The Treasury sold $15 billion in 10-year inflation-indexed notes at a record negative yield as investors sought a hedge against rising consumer prices amid speculation the Federal Reserve will added more stimulus.
The Treasury Inflation Protected Securities, or TIPS, were sold at a so-called high yield of negative 0.637 percent, the fourth consecutive auction of the securities were investors were willing to pay the U.S. to hold their principal. Five-year TIPS have also been sold at negative yields at the past five auctions of the securities.
Federal Chairman Ben Bernanke said in testimony before the House of Representatives Wednesday that economic activity decelerated during the first half of the year, adding that policy makers are prepared to take further action as needed. The central bank bought $2.3 trillion in debt in two rounds of so- called quantitative easing, beginning in November 2008, to avert a prolonged decline in prices, or deflation, and to boost the economy from the recession that ended in June 2009.
“The Federal Reserve is basically telling us they’re not too worried about inflation right now, they’re worried about stimulating the economy in order to bring down the unemployment rate,” said Donald Ellenberger, who oversees about $10 billion as co-head of government and mortgage-backed securities at Federated Investors in Pittsburgh, before the auction. “There is continued investor demand for TIPS.”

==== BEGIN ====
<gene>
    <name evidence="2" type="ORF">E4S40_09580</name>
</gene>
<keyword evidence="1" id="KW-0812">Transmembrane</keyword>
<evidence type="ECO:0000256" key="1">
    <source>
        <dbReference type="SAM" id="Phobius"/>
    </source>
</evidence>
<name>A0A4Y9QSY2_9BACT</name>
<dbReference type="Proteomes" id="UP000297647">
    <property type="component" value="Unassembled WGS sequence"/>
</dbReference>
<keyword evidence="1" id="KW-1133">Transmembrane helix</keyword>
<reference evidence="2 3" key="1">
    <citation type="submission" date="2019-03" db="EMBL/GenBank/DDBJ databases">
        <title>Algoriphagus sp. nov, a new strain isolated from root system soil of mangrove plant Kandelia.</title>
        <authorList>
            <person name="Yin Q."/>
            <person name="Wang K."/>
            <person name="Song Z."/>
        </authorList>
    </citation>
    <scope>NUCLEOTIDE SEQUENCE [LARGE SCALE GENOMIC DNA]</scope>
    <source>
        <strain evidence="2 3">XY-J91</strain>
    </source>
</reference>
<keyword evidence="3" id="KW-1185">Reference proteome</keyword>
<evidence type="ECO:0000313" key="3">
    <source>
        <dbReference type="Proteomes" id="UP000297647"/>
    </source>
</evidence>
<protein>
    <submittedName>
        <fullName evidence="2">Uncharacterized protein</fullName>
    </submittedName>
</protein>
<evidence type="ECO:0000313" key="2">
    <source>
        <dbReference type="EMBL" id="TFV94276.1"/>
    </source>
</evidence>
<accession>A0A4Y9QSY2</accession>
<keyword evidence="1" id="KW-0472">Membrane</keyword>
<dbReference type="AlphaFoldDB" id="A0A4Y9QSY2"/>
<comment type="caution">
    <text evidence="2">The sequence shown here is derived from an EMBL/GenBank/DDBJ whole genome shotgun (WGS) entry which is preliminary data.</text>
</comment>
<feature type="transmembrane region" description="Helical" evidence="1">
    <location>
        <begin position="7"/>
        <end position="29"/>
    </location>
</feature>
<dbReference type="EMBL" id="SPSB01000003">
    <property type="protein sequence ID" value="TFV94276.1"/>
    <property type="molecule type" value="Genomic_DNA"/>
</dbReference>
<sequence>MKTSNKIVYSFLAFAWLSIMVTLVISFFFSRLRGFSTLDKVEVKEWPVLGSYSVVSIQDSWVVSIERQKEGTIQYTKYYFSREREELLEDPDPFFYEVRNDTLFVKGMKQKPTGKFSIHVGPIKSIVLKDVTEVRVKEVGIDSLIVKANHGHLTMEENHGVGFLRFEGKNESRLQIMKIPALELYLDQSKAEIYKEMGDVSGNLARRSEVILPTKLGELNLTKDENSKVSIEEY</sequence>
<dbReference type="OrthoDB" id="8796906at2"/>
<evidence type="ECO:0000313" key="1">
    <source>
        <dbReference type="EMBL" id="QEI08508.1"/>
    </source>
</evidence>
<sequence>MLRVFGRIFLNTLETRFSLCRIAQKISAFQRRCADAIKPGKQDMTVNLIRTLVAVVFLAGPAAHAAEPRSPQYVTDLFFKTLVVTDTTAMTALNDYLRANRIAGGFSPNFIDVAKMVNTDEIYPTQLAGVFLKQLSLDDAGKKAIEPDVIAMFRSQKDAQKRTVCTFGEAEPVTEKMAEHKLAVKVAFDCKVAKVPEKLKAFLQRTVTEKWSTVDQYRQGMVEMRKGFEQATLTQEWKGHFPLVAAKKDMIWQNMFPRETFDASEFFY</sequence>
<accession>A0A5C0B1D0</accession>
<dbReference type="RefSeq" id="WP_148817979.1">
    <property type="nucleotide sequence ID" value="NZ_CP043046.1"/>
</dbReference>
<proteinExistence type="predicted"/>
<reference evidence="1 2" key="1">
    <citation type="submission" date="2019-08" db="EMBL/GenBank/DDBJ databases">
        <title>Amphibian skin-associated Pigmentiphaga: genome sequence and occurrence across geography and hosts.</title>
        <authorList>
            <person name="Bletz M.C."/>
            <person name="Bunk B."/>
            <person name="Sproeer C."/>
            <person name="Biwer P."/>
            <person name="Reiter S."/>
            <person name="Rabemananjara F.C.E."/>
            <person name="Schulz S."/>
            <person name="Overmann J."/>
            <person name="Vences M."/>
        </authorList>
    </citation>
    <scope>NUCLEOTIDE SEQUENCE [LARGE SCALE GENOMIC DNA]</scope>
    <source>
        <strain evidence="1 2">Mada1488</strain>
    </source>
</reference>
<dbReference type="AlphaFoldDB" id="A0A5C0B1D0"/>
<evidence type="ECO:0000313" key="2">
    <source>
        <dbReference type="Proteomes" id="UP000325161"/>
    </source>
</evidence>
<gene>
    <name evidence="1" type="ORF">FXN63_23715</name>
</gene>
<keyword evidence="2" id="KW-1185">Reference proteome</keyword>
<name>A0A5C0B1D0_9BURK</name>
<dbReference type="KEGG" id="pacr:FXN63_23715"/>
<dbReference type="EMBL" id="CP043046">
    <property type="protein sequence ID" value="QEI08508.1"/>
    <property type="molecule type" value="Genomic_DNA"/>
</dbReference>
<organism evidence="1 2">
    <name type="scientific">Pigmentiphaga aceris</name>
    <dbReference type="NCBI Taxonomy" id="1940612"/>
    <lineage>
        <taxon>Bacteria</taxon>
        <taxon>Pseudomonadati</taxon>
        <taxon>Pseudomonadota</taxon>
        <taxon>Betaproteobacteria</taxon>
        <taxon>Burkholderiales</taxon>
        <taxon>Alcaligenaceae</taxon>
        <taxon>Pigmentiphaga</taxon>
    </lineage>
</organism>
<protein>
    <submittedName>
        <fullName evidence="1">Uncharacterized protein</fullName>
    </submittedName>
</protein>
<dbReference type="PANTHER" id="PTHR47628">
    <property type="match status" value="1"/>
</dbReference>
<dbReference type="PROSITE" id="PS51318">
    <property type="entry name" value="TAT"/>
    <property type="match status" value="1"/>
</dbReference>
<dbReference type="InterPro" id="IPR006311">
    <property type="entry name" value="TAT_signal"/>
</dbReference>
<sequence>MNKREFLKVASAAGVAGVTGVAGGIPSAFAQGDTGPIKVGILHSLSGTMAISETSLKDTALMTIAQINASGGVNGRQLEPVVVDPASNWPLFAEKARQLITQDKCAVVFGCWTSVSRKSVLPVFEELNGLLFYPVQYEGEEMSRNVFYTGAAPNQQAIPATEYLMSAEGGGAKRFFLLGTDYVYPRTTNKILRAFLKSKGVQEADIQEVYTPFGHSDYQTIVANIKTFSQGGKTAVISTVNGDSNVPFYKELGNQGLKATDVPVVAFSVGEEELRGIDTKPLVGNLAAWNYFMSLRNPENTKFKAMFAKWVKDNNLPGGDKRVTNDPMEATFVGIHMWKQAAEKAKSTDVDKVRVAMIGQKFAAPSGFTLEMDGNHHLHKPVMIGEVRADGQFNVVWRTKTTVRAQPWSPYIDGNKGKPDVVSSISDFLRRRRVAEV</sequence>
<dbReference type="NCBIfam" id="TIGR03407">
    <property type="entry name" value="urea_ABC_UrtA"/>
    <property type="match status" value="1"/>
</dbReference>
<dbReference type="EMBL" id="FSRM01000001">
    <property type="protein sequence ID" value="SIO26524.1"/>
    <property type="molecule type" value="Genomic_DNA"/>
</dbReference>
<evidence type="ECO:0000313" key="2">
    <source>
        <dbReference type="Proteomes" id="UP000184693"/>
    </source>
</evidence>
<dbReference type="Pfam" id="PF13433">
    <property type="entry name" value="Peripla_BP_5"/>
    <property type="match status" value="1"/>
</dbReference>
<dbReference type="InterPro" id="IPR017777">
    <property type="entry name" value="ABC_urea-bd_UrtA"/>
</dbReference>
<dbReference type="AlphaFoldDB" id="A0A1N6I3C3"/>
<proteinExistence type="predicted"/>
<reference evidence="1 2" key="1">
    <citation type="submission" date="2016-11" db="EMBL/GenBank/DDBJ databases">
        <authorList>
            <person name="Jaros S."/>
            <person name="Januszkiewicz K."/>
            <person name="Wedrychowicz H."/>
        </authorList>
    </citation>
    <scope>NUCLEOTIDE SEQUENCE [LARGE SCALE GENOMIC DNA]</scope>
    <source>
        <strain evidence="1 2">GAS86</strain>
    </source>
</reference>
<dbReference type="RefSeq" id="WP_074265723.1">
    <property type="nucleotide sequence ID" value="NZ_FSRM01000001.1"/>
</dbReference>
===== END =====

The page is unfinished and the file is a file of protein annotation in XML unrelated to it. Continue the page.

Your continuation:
The securities pay interest at lower rates than regular Treasurys on a principal amount that’s adjusted based on the Labor Department’s consumer price index.
The cost of living in the U.S. was unchanged in June, as energy prices declined. The consumer-price index climbed 1.7 percent for the 12 months ended June, matching the slowest pace since January 2011, down from 3.9 percent for the 12 months ended September 2011, the Labor Department said July 17. The so-called core measure, which excludes food and energy costs, climbed 0.2 percent.
The bid-to-cover ratio for the notes, which gauges demand by comparing the amount bid with the amount offered, was 2.62, compared with an average of 2.75 at the past 10 auction of the securities.
Indirect bidders, a category of investors that includes foreign central banks, bought 44.2 percent of the securities at the sale today, compared to an average of 40.7 percent at the past 10 auctions.
Direct bidders, non-primary-dealer investors that place their bids directly with the Treasury, purchased 16.1 percent of the securities, versus an 12.6 percent average at the past 10 auctions.
U.S. inflation-linked debt maturing in 10 or more years has returned 10.2 percent this year, compared with a 5.9 percent gain in the broader TIPS market and a 2.7 percent gain in the overall Treasury market, Bank of America Merrill Lynch indexes show.
The difference between yields on U.S. 10-year notes and comparable TIPS, a gauge of expectations for inflation during the life of the debt known as the break-even rate, was 2.11 percentage points. The average during the past decade is 2.15 percentage points.
“Our expectation has been that the Fed’s going to do another QE program, it’s a matter of when,” said Ira Jersey, an interest-rate strategist at Credit Suisse Group AG in New York, one of 21 primary dealers required to bid at government debt auctions. “You have the market thinking you’re going to have 2 percent headline inflation over the next decade. That’s not exactly high.”
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